One of the most common concerns our Mastery Program students have when they first begin the oil & drawing section is in regards to the potential toxicity of oil paint. There is a huge misconception that oil paints are toxic, and with the rise in chronic health issues, many artists avoid oil painting altogether.
While we've busted that myth here, let's talk about walnut oil.
During a recent bout of artist's block and resistance, I resolved myself to beat it by touching paint everyday. Even if I couldn't bring myself to put paint to canvas, I would still be connected to the paint itself. This led me to discover natural pigments and start making my own oil paints.
In discovering the process of creating paint, I stumbled upon some seemingly little-known information on walnut oil. In addition to it yellowing less than linseed oil (making it a preferable binder for oil paint), it also holds some incredible natural properties that make it great for a non-toxic way to clean paintbrushes!
Hold up. Before you go throwing out your solvent, there's some things you need to know…
There is a slightly different process for using walnut oil that you'll need to be aware of before swapping out your solvent or turpentine. So let's walk through the steps together.
Step 1: You'll need TWO jars
While artists typically use one jar of solvent to clean their brushes as they paint, you'll want to use two jars for walnut oil.
When I first started using walnut oil, I thought I'd be clever and efficient by only using one jar. I mean, how much difference could it possibly make? I'm not too proud to admit: I was wrong. That second jar is incredibly helpful and an absolute must for clean, non-muddy colors.
You'll want one jar or container to be your “dirty” walnut oil. This is, in essence, what your solvent jar used to be. You can even get a nifty brush cleaning container like this one. Whatever you use is fine, so long as you can get all the bristles of the brush into the oil.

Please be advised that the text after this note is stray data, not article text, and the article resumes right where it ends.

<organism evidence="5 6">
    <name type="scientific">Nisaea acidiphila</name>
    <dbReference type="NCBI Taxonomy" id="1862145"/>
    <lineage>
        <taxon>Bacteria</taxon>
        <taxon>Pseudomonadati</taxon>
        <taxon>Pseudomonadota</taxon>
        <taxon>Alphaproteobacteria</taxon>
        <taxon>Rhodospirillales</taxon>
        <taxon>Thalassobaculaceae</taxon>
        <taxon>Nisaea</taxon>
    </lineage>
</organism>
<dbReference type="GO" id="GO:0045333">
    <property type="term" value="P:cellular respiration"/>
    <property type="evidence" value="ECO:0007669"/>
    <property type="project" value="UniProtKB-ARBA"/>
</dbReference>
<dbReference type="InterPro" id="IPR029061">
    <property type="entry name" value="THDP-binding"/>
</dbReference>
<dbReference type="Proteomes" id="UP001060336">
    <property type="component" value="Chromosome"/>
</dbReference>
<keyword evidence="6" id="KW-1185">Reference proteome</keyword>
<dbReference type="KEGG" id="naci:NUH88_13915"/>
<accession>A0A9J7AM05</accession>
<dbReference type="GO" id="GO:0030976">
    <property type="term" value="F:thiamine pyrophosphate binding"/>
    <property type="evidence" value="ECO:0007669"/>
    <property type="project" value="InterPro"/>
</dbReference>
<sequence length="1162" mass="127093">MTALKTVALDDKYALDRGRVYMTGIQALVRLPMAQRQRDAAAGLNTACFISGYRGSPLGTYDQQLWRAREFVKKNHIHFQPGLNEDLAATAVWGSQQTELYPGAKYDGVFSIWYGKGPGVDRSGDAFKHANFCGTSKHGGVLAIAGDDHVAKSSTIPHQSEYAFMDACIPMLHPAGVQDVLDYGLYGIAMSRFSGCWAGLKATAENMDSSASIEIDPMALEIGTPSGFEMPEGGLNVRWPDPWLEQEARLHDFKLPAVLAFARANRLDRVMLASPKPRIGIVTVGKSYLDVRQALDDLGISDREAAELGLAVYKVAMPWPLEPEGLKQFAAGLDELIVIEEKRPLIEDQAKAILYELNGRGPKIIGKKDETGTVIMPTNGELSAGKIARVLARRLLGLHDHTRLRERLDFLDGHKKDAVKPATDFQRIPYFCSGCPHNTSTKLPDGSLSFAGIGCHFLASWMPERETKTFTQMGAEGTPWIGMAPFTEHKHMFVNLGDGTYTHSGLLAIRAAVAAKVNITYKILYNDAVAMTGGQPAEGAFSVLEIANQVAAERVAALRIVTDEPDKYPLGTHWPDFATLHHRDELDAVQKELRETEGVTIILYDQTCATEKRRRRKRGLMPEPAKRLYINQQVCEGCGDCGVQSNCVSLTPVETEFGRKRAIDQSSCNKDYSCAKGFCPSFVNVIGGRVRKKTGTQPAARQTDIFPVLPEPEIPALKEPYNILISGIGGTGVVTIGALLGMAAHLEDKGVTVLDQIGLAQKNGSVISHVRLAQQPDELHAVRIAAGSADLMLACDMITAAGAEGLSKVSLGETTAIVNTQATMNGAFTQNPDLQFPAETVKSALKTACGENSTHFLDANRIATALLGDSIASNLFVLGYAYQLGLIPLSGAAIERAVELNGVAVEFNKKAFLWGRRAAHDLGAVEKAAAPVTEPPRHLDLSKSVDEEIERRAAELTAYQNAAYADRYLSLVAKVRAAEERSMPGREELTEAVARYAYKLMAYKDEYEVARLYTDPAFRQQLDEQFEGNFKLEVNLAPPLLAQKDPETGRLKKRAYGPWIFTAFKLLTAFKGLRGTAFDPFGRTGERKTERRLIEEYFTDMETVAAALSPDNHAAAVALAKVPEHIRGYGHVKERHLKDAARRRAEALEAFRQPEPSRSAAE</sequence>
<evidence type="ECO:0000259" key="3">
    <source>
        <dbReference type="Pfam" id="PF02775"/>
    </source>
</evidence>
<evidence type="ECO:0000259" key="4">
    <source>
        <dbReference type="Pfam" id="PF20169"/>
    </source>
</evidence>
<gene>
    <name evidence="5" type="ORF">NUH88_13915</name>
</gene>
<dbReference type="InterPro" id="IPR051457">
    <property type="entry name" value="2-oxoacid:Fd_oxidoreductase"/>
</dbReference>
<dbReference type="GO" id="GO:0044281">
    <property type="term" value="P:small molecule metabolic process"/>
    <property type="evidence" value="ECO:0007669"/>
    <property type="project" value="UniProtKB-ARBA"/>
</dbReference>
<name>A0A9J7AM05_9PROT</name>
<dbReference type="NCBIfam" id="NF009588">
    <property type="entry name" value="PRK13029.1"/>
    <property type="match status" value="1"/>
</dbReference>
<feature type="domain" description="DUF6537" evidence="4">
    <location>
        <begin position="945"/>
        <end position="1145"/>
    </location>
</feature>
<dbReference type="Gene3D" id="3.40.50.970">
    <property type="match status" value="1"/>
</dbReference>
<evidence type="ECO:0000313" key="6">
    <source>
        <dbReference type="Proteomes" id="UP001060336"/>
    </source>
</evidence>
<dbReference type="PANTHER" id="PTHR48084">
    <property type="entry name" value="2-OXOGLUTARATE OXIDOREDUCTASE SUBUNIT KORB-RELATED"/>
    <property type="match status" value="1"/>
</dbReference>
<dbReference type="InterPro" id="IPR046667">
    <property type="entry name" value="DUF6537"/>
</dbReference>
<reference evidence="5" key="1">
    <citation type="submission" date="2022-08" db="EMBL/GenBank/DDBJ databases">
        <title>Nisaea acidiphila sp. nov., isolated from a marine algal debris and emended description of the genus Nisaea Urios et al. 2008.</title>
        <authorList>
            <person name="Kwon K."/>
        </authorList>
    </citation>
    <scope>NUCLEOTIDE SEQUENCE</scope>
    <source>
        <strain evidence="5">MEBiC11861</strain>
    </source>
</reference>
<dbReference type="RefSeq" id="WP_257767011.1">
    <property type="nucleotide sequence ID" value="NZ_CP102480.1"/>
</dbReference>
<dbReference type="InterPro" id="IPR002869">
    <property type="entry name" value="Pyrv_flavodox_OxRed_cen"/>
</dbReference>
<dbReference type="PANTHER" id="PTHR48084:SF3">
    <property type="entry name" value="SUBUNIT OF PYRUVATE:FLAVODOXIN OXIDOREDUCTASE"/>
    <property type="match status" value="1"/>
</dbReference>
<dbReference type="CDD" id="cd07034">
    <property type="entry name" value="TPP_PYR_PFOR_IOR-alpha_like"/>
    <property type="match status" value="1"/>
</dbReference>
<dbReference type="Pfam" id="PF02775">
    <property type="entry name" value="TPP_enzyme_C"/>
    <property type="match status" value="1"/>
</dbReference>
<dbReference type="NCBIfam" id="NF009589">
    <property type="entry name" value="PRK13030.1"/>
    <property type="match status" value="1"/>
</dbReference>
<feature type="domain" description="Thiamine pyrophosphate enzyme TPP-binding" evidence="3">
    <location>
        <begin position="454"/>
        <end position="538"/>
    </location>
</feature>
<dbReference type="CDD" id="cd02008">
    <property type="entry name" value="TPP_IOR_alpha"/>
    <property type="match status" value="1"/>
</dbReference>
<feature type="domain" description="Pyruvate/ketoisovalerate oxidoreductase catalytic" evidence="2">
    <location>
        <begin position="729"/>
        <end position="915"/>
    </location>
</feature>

The second jar is much more straightforward. This will be your “clean” walnut oil. It doesn't have to be big or even have that much oil in it. As long as there's just enough walnut oil to swish the bristles of your brush in, that's enough.
Step 2: Get the paint out
So you've planted that perfect brushstroke and now you're ready to switch colors. You'll want to keep a spot to rub out excess paint before sticking it into the walnut oil. Whether that be the lean-to easel you've built and paint on, a spare canvas board you keep near you while you paint, or cotton rag — you'll want something you can use to get as much paint out of your paintbrush as possible.
Once you've used up the paint in the brush, now it's time to dip it into the walnut oil. However, this is important: While walnut oil is effective as cleaning paintbrushes, it also works a bit slower than solvent or other toxic thinners. With this in mind, I highly recommend letting the brush sit in the oil for about a minute before beginning the dabbing-and-tapping process of getting paint out of the brush. I know that probably sounds awful — waiting a whole minute — but I'm telling you… that brief minute of patience will save you a lot of frustration and “re-dips.” It will allow you to clean the brush well the first round of dabbing-and-tapping, rather than feeling like you have to repeat the dabbing process repeatedly to get the brush clean.